Career Readiness Becomes ‘Job One’ for Colleges and Universities

Before 2019, the term “Varsity Blues” generally conjured memories of a late-’90s teen movie, starring “Dawson’s Creek” alumnus James Van Der Beek. Now, it’s more likely to be associated with an alleged scheme that allowed the wealthy and the powerful to buy their children’s way into quality U.S. colleges.

Which begs the question: why would so many well-connected people risk jail time to get their kids into an elite university? One reason is because college is worth the money. According to the Social Security Administration, a man who graduates from college with a bachelor’s degree earns $900,000 more in median lifetime earnings than a male high school graduate and a woman with a bachelor’s degree earns $630,000 more.

Moreover, the differential between elite institutions and less highly rated institutions can be significant.  For example, one study pegs a Harvard graduate’s average yearly earnings at $87,200, compared to yearly earnings for a nearby University of Massachusetts grad of just under $46,000.  One study claims a bit more modest gains for elite school graduates- about a 20 percent earnings lifetime differential versus institutions without a competitive admissions policy.

So, any way you slice it, getting a bachelor’s degree pays off.  While student debt stands at a staggering $1.5 trillion, the average student debt load is a bit north of $37,000. So, the return on investment for an individual paying off an average level of debt is equally staggering.

Why are earnings so much higher for college graduates? Some say that it’s about “credentializing”—it’s not what you learn, it’s the piece of parchment itself that makes a college grad more marketable. But the reality is that employers are paying for something, and a lot of what they’re paying for happens on a college campus.

Market pressures have made universities more mindful of the need to make sure that their graduates are job-ready. In fact, speed to the first job and average earnings of graduates in the first five years of their employment are increasingly being integrated into universities’ overall value proposition. Partnerships with local and even national employers, internships through well-connected alumni and opportunities to connect the academic world to the real world through innovations in course curricula are some of the ways that universities are nurturing career readiness. Universities are soliciting employer feedback about what they’re looking for in entry-level employees and as a result, they’re turning out more graduates that are ready to make a contribution on day one of their first job out of school.

Perhaps the most visible example of a university-business partnership is the one struck by Arizona State University with Starbucks, through which Starbucks’ employees can take online ASU courses free, based on available federal aid coupled with company tuition reimbursements.  This enhances Starbucks’ ability to retain quality employees, gives them a way to build their skills and achieve an important credential at no cost and solidifying Starbucks’ status as an employer brand.  The public relations exposure for ASU has enhanced its ability to attract online students and increase enrollment while many other state schools are experiencing declines.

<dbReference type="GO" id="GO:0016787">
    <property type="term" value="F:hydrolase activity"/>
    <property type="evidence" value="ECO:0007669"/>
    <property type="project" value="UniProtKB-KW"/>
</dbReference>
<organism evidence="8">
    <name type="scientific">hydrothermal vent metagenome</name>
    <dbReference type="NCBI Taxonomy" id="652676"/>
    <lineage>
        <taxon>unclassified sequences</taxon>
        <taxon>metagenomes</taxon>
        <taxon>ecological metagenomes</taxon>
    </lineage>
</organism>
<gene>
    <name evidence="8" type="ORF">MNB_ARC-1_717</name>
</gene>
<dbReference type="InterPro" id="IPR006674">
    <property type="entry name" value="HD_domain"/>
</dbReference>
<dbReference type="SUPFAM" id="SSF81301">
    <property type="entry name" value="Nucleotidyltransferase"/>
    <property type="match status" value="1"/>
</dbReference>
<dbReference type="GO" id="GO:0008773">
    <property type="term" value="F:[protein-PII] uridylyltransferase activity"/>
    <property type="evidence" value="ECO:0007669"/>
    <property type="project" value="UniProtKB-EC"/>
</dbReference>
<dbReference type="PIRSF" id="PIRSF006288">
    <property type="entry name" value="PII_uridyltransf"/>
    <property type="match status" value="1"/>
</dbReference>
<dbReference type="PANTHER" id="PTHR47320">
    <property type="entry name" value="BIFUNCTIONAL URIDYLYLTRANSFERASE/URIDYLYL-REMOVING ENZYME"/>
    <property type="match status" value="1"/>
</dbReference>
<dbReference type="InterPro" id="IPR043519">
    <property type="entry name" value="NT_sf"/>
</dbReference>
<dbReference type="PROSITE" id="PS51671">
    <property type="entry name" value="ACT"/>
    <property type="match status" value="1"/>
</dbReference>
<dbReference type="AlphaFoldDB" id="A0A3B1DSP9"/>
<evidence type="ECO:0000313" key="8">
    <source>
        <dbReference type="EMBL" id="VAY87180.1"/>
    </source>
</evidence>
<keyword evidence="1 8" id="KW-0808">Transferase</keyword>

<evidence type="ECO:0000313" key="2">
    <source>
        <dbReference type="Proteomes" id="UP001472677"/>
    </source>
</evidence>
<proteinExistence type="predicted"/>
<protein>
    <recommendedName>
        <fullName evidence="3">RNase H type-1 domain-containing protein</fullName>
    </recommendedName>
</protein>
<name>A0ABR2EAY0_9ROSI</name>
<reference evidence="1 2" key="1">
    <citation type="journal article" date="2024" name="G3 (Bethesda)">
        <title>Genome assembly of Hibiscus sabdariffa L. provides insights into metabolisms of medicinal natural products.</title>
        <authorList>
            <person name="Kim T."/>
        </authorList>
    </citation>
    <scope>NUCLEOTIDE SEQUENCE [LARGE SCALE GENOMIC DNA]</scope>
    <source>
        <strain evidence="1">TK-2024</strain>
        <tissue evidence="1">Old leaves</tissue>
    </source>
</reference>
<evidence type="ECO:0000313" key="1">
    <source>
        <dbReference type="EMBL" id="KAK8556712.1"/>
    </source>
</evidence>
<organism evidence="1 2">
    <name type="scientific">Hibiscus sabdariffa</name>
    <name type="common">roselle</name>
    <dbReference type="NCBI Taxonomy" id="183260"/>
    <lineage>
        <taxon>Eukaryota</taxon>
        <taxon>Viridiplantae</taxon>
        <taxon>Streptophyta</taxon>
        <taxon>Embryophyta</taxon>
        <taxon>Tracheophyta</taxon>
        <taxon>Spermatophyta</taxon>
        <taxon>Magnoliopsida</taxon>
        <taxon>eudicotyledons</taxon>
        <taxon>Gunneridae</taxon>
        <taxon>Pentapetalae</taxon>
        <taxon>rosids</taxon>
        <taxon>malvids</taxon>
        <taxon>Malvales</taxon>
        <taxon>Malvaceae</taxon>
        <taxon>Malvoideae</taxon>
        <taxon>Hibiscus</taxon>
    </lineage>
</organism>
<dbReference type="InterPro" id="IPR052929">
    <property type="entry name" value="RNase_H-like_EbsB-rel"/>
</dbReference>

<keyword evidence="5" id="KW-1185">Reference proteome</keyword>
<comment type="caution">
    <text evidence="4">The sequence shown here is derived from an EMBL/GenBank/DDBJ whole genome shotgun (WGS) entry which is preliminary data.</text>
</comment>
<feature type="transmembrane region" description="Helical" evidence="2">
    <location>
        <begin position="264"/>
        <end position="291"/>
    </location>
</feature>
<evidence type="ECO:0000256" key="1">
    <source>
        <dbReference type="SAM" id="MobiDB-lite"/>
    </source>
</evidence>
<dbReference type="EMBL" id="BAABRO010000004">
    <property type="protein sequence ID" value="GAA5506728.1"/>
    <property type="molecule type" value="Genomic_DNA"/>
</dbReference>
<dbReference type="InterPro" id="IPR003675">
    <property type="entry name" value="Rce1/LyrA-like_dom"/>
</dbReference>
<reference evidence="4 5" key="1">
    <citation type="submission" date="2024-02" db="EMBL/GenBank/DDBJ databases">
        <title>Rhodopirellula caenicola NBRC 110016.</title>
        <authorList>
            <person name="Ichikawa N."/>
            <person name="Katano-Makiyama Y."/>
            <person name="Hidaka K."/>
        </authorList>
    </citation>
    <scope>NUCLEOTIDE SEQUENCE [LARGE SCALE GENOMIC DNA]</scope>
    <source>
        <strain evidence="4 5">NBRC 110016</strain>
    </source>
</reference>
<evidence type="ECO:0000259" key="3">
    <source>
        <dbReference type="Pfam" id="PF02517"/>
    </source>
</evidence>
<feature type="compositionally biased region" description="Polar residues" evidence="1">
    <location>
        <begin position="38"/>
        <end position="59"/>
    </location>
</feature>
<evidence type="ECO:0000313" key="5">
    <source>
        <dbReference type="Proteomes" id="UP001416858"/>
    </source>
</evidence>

A more localized form of partnership is at my alma mater, Northern Illinois University (NIU), which recently announced a partnership with Discover Financial Services to host an innovation center on NIU’s DeKalb campus coupled with a commitment from Discover to employ interns at the center.   Discover gets highly motivated student employees working on mission-critical assignments, and the students receive rewarding corporate experiences that can jump start their post-graduate careers.

It is not just universities; liberal arts colleges are adding degrees in high growth areas like physical therapy, physicians’ assistants, data analytics and digital marketing. These areas all index higher than average for job potential. Increasingly, liberal arts colleges—many of which are endangered by current demographic trends—are positioning themselves as providers of the best of both worlds: the “soft skills” like critical thinking that make up the DNA of a classical liberal arts education with the pragmatic, well-grounded curricula that lead quickly to employment and a career path.  The key for colleges and universities is communicating in a way that demonstrates to parents and students that they’re going to provide a pragmatic, high-value, job-focused education without looking like they’re converting to technical or vocational schools, another essential route to a rewarding 21st century career path, but fundamental different than a college experience. It means continuing to market the intrinsic merit of a holistic university experience, separate and distinct from the career path that may beckon at the end of that experience.

Marketing and communicating the job-ready benefits of today’s higher education institutions is key to generating applications and ultimately, yielding more students, particularly in times when the economy is strong and enrollment numbers recede. Doing it in a way that preserves what is distinct about the United States’ unparalleled university system and the university experience that is the backbone of a liberal education is an art as well as a science.